Password recovery functionalities can result in vulnerabilities in the same application they are intended to protect. Vulnerabilities such as username enumeration (showing different error messages when the user exists or not in the database), sensitive information disclosure (sending the password in clear-text by e-mail to user) and recover password message hijack (involving an attacker receiving a copy of the recover password message) are some common vulnerabilities that may be found in a password recovery functionality. Various developers don't take into consideration the real implications of unsecure password recovery, and this blog post will show how things get complicated when developers don't apply basic security practices to this kind of functionality.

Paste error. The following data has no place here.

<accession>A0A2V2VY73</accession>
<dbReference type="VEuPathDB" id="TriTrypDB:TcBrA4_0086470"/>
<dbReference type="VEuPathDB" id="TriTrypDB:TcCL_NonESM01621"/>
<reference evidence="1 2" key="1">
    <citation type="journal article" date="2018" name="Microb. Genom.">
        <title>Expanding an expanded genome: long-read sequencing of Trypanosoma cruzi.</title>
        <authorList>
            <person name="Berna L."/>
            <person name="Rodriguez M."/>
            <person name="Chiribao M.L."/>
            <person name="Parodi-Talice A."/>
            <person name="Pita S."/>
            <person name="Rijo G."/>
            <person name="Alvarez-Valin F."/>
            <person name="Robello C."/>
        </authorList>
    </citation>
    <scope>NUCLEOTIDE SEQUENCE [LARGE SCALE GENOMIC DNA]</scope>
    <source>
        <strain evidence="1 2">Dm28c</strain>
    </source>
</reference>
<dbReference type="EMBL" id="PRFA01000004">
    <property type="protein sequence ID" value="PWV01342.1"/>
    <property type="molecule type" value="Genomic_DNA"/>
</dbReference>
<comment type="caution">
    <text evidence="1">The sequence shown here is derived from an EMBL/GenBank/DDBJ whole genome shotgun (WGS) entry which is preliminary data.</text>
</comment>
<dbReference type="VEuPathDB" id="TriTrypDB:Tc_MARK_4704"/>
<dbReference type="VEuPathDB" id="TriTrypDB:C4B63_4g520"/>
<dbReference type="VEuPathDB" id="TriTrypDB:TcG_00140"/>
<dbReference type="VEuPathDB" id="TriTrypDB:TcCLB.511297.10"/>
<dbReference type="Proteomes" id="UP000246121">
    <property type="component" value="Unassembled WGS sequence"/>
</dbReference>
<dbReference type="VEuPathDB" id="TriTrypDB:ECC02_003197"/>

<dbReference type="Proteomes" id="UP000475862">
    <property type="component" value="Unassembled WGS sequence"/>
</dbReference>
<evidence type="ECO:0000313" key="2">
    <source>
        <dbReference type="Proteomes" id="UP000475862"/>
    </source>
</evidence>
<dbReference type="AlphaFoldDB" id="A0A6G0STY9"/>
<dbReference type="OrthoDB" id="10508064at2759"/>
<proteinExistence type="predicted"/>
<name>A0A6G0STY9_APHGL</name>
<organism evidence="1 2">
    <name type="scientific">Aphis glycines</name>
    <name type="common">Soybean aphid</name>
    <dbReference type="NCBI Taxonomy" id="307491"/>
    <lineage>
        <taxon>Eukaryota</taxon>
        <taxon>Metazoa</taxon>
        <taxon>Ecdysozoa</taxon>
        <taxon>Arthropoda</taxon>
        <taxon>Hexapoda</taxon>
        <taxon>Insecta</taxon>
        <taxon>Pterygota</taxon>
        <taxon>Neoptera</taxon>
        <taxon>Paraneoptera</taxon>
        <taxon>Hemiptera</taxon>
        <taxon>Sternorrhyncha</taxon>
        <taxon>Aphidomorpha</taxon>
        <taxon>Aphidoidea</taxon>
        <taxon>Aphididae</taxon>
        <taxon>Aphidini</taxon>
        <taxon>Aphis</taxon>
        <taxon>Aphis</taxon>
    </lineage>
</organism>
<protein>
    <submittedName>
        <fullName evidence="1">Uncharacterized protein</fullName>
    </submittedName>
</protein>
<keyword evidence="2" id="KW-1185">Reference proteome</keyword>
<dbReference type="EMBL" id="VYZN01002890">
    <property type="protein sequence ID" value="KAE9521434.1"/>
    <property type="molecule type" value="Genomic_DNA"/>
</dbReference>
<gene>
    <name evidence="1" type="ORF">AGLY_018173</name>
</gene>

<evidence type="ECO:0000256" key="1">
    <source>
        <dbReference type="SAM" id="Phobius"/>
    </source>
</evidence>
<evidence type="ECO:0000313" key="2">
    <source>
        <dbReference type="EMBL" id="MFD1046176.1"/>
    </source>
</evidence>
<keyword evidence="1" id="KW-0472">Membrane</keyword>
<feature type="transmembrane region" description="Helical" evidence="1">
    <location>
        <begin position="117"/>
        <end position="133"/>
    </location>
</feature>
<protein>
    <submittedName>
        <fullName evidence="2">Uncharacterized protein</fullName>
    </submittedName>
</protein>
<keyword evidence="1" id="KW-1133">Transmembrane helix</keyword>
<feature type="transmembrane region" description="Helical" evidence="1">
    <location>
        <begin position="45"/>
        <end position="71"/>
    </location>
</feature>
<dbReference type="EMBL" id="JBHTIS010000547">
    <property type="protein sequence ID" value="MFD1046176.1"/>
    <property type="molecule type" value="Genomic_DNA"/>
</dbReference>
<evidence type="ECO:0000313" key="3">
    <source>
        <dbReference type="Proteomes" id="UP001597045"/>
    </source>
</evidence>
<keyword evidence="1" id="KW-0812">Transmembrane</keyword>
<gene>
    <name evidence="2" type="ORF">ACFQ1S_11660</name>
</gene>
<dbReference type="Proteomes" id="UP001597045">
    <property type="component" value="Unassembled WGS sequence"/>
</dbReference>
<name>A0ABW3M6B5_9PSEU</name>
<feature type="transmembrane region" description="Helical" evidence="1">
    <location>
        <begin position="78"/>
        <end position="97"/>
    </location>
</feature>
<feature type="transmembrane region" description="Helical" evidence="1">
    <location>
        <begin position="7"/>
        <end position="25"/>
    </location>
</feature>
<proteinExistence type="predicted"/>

An example of a good password recovery functionality generates a token and sends this token by e-mail to the user as a one-time password recovery method (commonly as a link). This token should have the following characteristics:
- have at least 64 chars in length
- be unique
- be random
- be one-time use only
- and have a short life (expire in 24h or less)